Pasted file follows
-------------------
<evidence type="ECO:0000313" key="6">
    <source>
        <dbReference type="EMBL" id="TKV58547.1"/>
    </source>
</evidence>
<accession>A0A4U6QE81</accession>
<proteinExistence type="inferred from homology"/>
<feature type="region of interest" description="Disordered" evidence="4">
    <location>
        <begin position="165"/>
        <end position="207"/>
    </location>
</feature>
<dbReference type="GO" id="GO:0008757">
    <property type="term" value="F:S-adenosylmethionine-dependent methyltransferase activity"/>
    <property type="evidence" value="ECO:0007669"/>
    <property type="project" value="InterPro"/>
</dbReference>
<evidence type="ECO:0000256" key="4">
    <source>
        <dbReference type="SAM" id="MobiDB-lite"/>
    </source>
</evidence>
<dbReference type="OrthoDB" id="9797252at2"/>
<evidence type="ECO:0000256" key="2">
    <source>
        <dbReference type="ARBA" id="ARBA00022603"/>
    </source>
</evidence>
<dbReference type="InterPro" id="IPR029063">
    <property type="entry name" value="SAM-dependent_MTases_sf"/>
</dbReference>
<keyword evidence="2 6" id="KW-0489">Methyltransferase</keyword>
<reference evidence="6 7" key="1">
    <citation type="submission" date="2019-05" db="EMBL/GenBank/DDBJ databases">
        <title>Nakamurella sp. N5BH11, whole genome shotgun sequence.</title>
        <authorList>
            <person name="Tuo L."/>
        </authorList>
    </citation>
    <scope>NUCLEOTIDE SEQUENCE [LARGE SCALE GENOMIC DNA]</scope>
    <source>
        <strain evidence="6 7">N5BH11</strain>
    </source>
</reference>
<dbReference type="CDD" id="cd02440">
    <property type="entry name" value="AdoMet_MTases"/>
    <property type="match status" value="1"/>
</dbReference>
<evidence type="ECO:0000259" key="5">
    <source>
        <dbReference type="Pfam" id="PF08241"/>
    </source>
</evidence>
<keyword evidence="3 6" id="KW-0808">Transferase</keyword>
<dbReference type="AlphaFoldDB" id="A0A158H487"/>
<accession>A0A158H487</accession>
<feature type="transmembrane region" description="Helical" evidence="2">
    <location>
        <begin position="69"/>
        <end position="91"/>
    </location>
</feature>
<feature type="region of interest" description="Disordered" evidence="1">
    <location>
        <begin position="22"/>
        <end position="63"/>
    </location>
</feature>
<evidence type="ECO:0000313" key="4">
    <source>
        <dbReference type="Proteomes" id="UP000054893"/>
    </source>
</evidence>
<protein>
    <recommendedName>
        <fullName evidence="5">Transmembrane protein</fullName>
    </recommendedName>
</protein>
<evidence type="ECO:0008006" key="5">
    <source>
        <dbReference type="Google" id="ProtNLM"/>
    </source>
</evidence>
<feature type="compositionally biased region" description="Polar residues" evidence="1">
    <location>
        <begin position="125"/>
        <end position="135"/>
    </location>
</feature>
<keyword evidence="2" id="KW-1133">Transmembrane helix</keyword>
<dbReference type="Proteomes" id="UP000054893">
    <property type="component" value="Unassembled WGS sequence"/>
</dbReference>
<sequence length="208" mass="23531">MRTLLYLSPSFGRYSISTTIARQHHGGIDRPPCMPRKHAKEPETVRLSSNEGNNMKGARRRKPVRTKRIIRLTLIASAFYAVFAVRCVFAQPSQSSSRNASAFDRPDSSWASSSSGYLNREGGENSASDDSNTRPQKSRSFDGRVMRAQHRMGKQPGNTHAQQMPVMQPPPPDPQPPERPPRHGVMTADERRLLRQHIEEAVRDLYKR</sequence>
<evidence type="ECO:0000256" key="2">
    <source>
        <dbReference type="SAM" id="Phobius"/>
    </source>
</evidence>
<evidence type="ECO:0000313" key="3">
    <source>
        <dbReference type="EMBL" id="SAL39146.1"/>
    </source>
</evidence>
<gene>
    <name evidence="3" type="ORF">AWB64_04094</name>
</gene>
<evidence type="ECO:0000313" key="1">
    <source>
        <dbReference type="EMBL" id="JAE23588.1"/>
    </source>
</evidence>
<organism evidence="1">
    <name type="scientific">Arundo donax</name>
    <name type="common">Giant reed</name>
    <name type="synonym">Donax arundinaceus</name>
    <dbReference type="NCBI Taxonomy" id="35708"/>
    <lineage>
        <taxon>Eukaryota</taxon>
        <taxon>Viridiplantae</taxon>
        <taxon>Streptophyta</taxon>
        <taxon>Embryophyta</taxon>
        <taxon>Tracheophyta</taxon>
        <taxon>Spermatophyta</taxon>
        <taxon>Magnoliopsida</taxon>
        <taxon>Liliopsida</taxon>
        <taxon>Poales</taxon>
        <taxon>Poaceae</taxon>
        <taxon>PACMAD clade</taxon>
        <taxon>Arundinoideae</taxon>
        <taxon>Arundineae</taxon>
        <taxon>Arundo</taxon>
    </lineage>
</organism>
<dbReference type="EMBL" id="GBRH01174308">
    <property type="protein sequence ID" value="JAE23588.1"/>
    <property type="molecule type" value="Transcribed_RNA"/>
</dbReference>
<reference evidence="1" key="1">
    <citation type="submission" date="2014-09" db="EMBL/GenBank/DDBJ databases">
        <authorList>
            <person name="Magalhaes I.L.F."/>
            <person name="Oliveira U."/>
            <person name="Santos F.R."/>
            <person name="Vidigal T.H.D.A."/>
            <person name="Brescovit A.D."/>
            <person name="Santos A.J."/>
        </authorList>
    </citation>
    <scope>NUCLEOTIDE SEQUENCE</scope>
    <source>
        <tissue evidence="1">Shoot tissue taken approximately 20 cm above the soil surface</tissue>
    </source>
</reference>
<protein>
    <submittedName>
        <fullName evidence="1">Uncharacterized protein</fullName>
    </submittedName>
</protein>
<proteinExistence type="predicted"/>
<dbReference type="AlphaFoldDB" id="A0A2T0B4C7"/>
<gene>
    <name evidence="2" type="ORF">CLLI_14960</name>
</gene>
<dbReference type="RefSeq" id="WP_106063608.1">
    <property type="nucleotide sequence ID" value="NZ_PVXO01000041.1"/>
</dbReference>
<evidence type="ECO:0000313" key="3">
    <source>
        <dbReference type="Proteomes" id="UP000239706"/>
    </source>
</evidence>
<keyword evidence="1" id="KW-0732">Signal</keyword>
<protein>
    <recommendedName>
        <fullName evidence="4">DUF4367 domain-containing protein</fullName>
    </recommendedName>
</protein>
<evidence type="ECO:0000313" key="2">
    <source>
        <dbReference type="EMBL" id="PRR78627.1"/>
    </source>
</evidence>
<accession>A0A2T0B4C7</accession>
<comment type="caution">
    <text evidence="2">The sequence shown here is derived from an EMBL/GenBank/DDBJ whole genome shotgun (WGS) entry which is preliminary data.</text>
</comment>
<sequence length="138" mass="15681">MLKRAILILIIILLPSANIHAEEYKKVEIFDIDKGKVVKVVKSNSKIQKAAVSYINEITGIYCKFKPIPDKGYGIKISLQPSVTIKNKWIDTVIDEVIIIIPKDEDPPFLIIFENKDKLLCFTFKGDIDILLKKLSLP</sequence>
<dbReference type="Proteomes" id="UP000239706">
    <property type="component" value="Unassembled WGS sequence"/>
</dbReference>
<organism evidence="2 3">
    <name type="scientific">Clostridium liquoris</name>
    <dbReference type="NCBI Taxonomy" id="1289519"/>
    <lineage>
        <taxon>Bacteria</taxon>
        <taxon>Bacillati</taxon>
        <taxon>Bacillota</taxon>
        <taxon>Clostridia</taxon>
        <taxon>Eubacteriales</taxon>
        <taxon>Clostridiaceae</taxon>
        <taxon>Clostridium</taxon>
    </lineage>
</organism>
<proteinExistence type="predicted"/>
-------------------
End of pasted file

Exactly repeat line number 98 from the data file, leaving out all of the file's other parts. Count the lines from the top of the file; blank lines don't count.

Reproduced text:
        <dbReference type="SAM" id="Phobius"/>